Now Pakistani secularists, most of them with the center-left PPP and ANP have a dilemma. How to pitch secularism to an Islamic fundamentalist crowd, raised on admiring the merits of the Caliphate.

Perhaps in the world of cults and personality worshipers, what is missing in Pakistan for the failure of the secular movement is the lack of real heroes. Secular circles are usually seen hailing Jinnah and Bhutto as their leaders and heroes, while they should be the ones in the forefront to criticize them.

Source: ppp.org.pk

Source: ppp.org.pk

Why not openly endorse Jawaharlal Nehru as a secular leader rather than Jinnah, and why not discard an Islamic Socialist like Zulfikar Ali Bhutto who signed the Second Amendment?

I know a lot of folks recognize atheist freedom fighter Bhagat Singh as a hero. I am all for choosing Benazir Bhutto as a relatively better secular and surely a liberal leader and I am glad that we have leaders such as Sherry Rehman and Bushra Gohar among us.

Though what is needed is a consensus on secularism. The left should not and must not have a monopoly over this issue. A secular right is badly needed in the sub continent.

But stick with the August 11, 1947 speech by all means to haunt Islamists. I actually respect the man’s acknowledgement of keeping religion separate from the state. However, his actions are hardly coherent with his words.

In any case, rest assured that Jinnah was no secular hero. Primarily, because of his politics under Muslim League as Muslims are not a nation or an ethnic group. It is a religious group and obtaining a state for it would mean giving up the secular cause and taking up a religious one.

As a matter of fact, the Indian Jamaat-e-Islami of the time would have offered some relative sanity if you were a Jinnah follower.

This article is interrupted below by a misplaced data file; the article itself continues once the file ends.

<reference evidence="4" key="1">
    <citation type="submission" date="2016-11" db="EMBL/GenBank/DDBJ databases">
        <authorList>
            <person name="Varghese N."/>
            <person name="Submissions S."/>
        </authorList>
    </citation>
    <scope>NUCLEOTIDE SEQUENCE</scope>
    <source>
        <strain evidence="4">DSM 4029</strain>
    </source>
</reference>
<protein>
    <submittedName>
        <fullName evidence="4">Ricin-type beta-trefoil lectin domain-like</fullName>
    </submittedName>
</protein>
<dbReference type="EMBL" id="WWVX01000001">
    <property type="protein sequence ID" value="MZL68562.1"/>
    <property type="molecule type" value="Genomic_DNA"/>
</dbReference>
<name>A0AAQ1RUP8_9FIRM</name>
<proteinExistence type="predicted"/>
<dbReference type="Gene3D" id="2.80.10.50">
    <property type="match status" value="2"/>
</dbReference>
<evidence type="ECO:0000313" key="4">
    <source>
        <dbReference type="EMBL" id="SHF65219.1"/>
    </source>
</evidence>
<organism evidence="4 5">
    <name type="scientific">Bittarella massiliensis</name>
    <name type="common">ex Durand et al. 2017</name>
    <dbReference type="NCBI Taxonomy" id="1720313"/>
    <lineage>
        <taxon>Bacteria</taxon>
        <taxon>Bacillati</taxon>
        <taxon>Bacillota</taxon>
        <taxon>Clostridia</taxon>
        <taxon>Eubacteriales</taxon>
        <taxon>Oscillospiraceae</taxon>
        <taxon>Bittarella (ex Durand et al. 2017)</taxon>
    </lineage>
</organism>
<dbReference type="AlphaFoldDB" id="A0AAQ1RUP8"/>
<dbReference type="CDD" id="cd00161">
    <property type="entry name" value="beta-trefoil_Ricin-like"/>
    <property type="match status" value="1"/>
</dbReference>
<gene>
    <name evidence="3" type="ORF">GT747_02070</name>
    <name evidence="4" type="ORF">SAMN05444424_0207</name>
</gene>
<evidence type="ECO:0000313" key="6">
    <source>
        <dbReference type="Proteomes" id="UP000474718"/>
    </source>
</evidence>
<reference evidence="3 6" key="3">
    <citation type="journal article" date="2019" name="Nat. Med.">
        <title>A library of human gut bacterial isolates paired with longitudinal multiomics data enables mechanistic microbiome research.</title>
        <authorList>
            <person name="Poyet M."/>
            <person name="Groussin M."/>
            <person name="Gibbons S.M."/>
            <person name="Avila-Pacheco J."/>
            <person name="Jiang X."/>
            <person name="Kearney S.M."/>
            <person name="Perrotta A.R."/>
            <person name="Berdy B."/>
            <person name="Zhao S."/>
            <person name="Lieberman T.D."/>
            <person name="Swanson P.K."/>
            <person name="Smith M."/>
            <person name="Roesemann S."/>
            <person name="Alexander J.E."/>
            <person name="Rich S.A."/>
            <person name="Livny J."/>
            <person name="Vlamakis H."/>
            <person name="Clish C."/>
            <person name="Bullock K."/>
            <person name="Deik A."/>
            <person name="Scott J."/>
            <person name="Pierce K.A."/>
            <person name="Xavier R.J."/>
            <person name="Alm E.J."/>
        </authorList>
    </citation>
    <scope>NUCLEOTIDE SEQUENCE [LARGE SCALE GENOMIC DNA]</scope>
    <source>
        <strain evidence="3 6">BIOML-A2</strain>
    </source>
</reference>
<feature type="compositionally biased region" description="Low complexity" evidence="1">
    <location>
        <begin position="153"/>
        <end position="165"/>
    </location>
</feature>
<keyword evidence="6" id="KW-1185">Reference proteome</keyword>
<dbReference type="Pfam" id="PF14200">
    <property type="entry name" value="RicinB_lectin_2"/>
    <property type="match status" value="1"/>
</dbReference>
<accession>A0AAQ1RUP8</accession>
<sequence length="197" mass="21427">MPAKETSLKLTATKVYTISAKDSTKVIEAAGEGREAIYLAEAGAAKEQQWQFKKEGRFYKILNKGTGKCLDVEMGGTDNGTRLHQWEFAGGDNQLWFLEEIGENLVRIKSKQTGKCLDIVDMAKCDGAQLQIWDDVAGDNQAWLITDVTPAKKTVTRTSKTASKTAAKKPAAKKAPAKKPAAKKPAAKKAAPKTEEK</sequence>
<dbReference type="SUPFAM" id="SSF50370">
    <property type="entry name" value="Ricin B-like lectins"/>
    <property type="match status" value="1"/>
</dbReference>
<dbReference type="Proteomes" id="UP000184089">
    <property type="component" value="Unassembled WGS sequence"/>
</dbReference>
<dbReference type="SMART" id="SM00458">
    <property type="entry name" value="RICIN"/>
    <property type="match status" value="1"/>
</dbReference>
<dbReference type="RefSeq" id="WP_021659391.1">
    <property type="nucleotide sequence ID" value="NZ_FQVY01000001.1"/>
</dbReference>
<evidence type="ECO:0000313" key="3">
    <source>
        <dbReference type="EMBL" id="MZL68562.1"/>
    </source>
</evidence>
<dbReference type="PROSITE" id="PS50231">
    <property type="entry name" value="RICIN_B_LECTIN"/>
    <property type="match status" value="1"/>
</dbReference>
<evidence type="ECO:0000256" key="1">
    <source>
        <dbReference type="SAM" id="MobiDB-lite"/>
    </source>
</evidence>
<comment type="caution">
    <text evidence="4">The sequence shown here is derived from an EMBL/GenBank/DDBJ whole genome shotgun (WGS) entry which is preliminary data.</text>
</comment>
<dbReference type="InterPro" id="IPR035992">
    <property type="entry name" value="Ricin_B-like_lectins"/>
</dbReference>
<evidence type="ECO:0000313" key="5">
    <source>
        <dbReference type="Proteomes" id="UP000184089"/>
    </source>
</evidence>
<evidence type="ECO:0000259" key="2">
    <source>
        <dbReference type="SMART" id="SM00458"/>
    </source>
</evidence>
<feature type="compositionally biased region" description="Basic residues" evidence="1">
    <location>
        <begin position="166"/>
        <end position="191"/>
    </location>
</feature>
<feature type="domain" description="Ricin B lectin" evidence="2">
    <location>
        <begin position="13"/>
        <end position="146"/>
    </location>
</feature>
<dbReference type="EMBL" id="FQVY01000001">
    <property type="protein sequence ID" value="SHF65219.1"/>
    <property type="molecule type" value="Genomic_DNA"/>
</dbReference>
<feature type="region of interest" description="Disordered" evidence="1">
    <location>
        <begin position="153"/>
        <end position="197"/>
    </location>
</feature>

If only we would have the courage to admit that with such an artificially created religious demographic, Pakistan was wired to be an Islamic state from the very beginning. Little else would be expected from a political party thriving on the politics of discrimination and separate electorates.

While my opinion has changed about Muhammad Ali Jinnah over time, my view pertaining to secularism and logical political choices remains the same.

You don’t have to follow someone’s example to do the right thing. Jinnah was a politician, and therefore, his contradictions only make sense.

Just use your brain as secularism is the most reasonable, uncontroversial, universally acceptable and common sense social contract.

In the words of an acquaintance, former civil servant K. M. Cheema, the case for secularism must stand by itself.

Here We Go Again: The Side We Missed

Source: The Daily Telegraph

Here we go again.

Told you it would happen again and here it happens again. It’s the same old cycle with the same old thing happening over and over again with the completely same consequences over and over again and it is so pathetic that you could actually accurately predict all that if you wanted to. Such is the lunacy of this situation.

As Albert Einstein said: “The definition of insanity is doing the same thing over and over again and expecting a different result.”